Exposure to lawn herbicides and pesticides has been associated with increased risk for invasive urinary bladder cancer in pet dogs. There is concern of potential risks for humans as well. Among many steps to further investigate this finding, two were addressed here. The purpose of this work was to determine: (1) length of time for potential exposure to chemicals after lawn treatment, i.e. residence time of chemicals on grass, and (2) lawn chemical concentrations in the urine of pet dogs and children living in households that used commercial lawn products. Marker chemicals commonly used in lawn products were selected to track potential exposures. Methods: The work included 2 parts. 1. Residence chemical times were studied in experimental grass plots to define methods and sampling times for the subsequent work. Briefly, a product containing 0.169% 2,4‐dichlorophenoxyacetic acid (2,4‐D), 0.045% 4‐chloro‐2‐methylphenoxypropionic acid (MCPP), and 0.015% Dicamba was applied by calibrated sprayer at manufacturer recommended amounts under different lawn conditions (green, dry brown, wet, recently mowed grass). Chemicals in the dislodgeable residue were measured by LC‐MS (0.17, 24, 48, 72 hrs post treatment). 2. A household study was conducted in which chemical (2,4‐D, MCPP) residence times and chemical concentrations in urine of children and dogs were determined at 0, 24, and 48 hrs post lawn treatment. Questionnaires regarding lawn exposure for dogs and children were completed for treated and for untreated (control) households. Results: In the experimental grass plot study, minimal amounts of 2,4‐D, MCPP, and dicamba were still detected at 48 hours post chemical application to green lawns, although chemical residence time was prolonged (P < 0.05) on dry brown grass. In the household study, chemical concentrations were more than 5 fold higher in some lawns, and chemical residence times were considerably longer (up to 196 µg/m2 of 2,4‐D at 48 hrs) than for the experimental grass plot study. No chemicals were detected in the urine of children, although children in this study spent little time on the lawn. Chemicals (0.69 – 6.12 mg/g creatinine 2,4‐D, 0.20 – 0.68 mg/g creatinine MCPP) were detected in the urine of dogs in 4 of 9 treated households. No chemicals were detected in the urine of dogs in 5 control households. Conclusions: The findings of much higher concentrations and longer residence times (>48 hrs) of chemicals on commercially treated lawns compared to experimental grass plots treated with recommended amounts of herbicide suggest that excessive amounts of chemicals are applied in some commercial settings, thun increasing exposure potential. Detection of chemicals in the urine of dogs in 4 of 9 treated households confirms that chemical uptake and internalization occurs, and that a clear exposure risk exists for pet animals. Further study is needed to assess the exposure risk to humans.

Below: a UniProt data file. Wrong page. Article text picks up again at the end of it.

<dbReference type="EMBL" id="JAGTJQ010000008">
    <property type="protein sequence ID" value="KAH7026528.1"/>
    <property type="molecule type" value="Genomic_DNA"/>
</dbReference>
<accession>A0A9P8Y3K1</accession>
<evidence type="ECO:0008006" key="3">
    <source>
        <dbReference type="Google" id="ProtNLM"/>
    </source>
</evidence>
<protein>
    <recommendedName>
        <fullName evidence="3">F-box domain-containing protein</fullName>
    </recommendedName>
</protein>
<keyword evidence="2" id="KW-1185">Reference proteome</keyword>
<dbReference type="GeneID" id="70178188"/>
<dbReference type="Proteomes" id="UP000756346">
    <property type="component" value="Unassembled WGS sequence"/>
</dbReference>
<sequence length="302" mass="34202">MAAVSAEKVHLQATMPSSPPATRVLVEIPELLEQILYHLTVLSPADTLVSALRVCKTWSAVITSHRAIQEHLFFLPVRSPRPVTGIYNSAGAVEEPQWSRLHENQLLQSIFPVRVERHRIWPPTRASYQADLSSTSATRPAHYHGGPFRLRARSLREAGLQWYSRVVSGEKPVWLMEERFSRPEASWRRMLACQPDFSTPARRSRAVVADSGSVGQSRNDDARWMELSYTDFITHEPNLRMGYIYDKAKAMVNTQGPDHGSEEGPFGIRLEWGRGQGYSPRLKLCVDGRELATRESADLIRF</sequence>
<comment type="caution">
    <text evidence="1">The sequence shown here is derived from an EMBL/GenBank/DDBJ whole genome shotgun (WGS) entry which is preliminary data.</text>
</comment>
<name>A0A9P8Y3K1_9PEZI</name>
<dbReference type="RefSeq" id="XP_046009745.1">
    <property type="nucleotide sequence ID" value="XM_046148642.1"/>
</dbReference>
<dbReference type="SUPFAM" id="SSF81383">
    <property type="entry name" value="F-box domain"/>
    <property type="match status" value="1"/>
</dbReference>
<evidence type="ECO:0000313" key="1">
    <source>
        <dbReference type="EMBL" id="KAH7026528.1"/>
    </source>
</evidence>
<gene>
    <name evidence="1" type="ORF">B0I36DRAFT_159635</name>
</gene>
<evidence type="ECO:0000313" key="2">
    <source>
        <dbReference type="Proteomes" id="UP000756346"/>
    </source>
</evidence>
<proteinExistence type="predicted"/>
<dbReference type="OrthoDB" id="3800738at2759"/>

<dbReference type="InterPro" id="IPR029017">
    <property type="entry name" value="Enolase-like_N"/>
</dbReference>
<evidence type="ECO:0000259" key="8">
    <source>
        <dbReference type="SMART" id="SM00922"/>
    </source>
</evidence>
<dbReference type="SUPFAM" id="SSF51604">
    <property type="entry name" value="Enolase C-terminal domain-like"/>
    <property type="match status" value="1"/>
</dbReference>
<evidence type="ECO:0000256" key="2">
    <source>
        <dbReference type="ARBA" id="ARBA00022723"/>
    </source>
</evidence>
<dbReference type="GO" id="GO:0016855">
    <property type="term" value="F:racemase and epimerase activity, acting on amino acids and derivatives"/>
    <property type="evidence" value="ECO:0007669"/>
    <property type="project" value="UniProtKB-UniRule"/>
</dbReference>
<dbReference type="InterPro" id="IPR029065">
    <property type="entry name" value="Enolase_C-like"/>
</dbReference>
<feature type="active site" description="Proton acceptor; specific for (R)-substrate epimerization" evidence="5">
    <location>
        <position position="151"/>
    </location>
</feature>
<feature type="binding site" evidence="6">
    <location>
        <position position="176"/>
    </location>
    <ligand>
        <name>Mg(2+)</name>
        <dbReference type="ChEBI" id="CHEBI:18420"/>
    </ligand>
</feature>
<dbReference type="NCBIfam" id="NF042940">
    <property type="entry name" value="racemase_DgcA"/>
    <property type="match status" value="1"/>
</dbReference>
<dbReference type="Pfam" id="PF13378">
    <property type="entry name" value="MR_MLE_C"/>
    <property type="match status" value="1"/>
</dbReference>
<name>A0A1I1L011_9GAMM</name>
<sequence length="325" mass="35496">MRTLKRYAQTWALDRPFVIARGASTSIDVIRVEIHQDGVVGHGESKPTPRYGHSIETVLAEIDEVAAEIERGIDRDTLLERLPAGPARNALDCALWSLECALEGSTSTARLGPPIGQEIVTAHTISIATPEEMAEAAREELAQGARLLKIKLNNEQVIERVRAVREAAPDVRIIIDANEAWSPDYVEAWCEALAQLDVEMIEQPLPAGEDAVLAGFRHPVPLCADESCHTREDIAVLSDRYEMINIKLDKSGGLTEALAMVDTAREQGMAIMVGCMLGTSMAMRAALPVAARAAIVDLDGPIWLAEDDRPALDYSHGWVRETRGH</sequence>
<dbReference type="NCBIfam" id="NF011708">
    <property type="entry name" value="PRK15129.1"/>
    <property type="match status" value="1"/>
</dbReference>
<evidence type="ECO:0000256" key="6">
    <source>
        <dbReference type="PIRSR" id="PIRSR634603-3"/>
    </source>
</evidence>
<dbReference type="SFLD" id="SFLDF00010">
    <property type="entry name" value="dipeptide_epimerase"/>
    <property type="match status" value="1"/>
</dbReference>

Citation Information: Cancer Prev Res 2010;3(1 Suppl):A40.